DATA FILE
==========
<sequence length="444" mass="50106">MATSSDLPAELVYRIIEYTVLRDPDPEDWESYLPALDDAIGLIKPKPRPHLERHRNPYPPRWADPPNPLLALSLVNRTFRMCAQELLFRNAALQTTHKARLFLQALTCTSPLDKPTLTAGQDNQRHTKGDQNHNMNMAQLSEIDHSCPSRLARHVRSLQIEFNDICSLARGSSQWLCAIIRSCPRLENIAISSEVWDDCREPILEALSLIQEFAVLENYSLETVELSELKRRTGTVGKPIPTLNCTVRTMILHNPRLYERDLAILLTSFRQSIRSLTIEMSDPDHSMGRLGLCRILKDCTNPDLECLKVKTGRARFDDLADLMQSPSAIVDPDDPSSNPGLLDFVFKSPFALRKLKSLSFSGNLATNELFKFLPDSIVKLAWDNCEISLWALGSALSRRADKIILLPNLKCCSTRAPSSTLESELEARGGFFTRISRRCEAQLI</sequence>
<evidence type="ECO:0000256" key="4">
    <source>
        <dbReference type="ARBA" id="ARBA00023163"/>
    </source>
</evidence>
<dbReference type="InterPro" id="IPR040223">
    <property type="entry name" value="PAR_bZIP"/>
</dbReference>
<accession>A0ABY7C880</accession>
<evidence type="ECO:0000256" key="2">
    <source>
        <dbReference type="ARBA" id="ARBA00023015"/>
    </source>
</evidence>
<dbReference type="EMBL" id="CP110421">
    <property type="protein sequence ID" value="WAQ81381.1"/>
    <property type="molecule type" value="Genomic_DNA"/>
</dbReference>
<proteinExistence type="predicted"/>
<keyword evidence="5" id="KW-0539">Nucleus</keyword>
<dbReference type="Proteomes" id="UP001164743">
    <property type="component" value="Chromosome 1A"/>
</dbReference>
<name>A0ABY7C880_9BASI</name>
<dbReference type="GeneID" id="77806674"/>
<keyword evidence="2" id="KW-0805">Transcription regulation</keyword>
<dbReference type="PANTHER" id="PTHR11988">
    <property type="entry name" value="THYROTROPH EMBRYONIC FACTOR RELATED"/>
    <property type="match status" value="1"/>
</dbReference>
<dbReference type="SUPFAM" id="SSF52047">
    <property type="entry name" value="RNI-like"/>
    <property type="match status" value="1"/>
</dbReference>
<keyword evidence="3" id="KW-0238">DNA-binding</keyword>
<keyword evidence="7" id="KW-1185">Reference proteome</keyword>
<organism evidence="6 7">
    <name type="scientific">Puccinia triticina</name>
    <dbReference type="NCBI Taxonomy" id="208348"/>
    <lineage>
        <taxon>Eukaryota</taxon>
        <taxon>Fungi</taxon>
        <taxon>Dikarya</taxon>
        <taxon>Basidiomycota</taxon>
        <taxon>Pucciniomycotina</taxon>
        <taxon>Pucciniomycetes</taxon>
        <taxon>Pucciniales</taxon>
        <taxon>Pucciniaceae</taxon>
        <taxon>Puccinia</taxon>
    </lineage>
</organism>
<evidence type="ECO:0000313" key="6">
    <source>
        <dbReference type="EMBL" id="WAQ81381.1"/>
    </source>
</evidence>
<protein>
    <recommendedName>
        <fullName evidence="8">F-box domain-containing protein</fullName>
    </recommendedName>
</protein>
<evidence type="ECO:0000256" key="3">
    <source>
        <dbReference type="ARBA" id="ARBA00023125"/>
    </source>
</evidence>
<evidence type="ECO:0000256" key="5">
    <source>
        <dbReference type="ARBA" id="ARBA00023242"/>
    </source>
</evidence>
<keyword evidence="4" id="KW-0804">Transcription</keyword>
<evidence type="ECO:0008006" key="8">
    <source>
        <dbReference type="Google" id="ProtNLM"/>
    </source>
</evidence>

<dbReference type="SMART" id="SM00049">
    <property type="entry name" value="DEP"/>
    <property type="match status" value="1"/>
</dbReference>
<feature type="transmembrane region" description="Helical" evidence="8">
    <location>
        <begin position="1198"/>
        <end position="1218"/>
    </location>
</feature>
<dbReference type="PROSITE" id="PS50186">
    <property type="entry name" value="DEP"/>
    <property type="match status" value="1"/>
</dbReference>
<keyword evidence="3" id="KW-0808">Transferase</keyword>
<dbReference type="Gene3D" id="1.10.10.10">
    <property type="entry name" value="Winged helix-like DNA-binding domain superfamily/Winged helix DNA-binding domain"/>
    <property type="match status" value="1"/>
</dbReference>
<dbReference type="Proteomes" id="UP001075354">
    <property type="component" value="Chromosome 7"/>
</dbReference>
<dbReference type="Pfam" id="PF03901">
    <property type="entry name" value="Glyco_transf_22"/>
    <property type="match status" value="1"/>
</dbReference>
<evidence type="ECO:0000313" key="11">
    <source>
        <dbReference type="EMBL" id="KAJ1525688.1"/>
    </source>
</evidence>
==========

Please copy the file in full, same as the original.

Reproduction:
<sequence length="444" mass="50106">MATSSDLPAELVYRIIEYTVLRDPDPEDWESYLPALDDAIGLIKPKPRPHLERHRNPYPPRWADPPNPLLALSLVNRTFRMCAQELLFRNAALQTTHKARLFLQALTCTSPLDKPTLTAGQDNQRHTKGDQNHNMNMAQLSEIDHSCPSRLARHVRSLQIEFNDICSLARGSSQWLCAIIRSCPRLENIAISSEVWDDCREPILEALSLIQEFAVLENYSLETVELSELKRRTGTVGKPIPTLNCTVRTMILHNPRLYERDLAILLTSFRQSIRSLTIEMSDPDHSMGRLGLCRILKDCTNPDLECLKVKTGRARFDDLADLMQSPSAIVDPDDPSSNPGLLDFVFKSPFALRKLKSLSFSGNLATNELFKFLPDSIVKLAWDNCEISLWALGSALSRRADKIILLPNLKCCSTRAPSSTLESELEARGGFFTRISRRCEAQLI</sequence>
<evidence type="ECO:0000256" key="4">
    <source>
        <dbReference type="ARBA" id="ARBA00023163"/>
    </source>
</evidence>
<dbReference type="InterPro" id="IPR040223">
    <property type="entry name" value="PAR_bZIP"/>
</dbReference>
<accession>A0ABY7C880</accession>
<evidence type="ECO:0000256" key="2">
    <source>
        <dbReference type="ARBA" id="ARBA00023015"/>
    </source>
</evidence>
<dbReference type="EMBL" id="CP110421">
    <property type="protein sequence ID" value="WAQ81381.1"/>
    <property type="molecule type" value="Genomic_DNA"/>
</dbReference>
<proteinExistence type="predicted"/>
<keyword evidence="5" id="KW-0539">Nucleus</keyword>
<dbReference type="Proteomes" id="UP001164743">
    <property type="component" value="Chromosome 1A"/>
</dbReference>
<name>A0ABY7C880_9BASI</name>
<dbReference type="GeneID" id="77806674"/>
<keyword evidence="2" id="KW-0805">Transcription regulation</keyword>
<dbReference type="PANTHER" id="PTHR11988">
    <property type="entry name" value="THYROTROPH EMBRYONIC FACTOR RELATED"/>
    <property type="match status" value="1"/>
</dbReference>
<dbReference type="SUPFAM" id="SSF52047">
    <property type="entry name" value="RNI-like"/>
    <property type="match status" value="1"/>
</dbReference>
<keyword evidence="3" id="KW-0238">DNA-binding</keyword>
<keyword evidence="7" id="KW-1185">Reference proteome</keyword>
<organism evidence="6 7">
    <name type="scientific">Puccinia triticina</name>
    <dbReference type="NCBI Taxonomy" id="208348"/>
    <lineage>
        <taxon>Eukaryota</taxon>
        <taxon>Fungi</taxon>
        <taxon>Dikarya</taxon>
        <taxon>Basidiomycota</taxon>
        <taxon>Pucciniomycotina</taxon>
        <taxon>Pucciniomycetes</taxon>
        <taxon>Pucciniales</taxon>
        <taxon>Pucciniaceae</taxon>
        <taxon>Puccinia</taxon>
    </lineage>
</organism>
<evidence type="ECO:0000313" key="6">
    <source>
        <dbReference type="EMBL" id="WAQ81381.1"/>
    </source>
</evidence>
<protein>
    <recommendedName>
        <fullName evidence="8">F-box domain-containing protein</fullName>
    </recommendedName>
</protein>
<evidence type="ECO:0000256" key="3">
    <source>
        <dbReference type="ARBA" id="ARBA00023125"/>
    </source>
</evidence>
<evidence type="ECO:0000256" key="5">
    <source>
        <dbReference type="ARBA" id="ARBA00023242"/>
    </source>
</evidence>
<keyword evidence="4" id="KW-0804">Transcription</keyword>
<evidence type="ECO:0008006" key="8">
    <source>
        <dbReference type="Google" id="ProtNLM"/>
    </source>
</evidence>

<dbReference type="SMART" id="SM00049">
    <property type="entry name" value="DEP"/>
    <property type="match status" value="1"/>
</dbReference>
<feature type="transmembrane region" description="Helical" evidence="8">
    <location>
        <begin position="1198"/>
        <end position="1218"/>
    </location>
</feature>
<dbReference type="PROSITE" id="PS50186">
    <property type="entry name" value="DEP"/>
    <property type="match status" value="1"/>
</dbReference>
<keyword evidence="3" id="KW-0808">Transferase</keyword>
<dbReference type="Gene3D" id="1.10.10.10">
    <property type="entry name" value="Winged helix-like DNA-binding domain superfamily/Winged helix DNA-binding domain"/>
    <property type="match status" value="1"/>
</dbReference>
<dbReference type="Proteomes" id="UP001075354">
    <property type="component" value="Chromosome 7"/>
</dbReference>
<dbReference type="Pfam" id="PF03901">
    <property type="entry name" value="Glyco_transf_22"/>
    <property type="match status" value="1"/>
</dbReference>
<evidence type="ECO:0000313" key="11">
    <source>
        <dbReference type="EMBL" id="KAJ1525688.1"/>
    </source>
</evidence>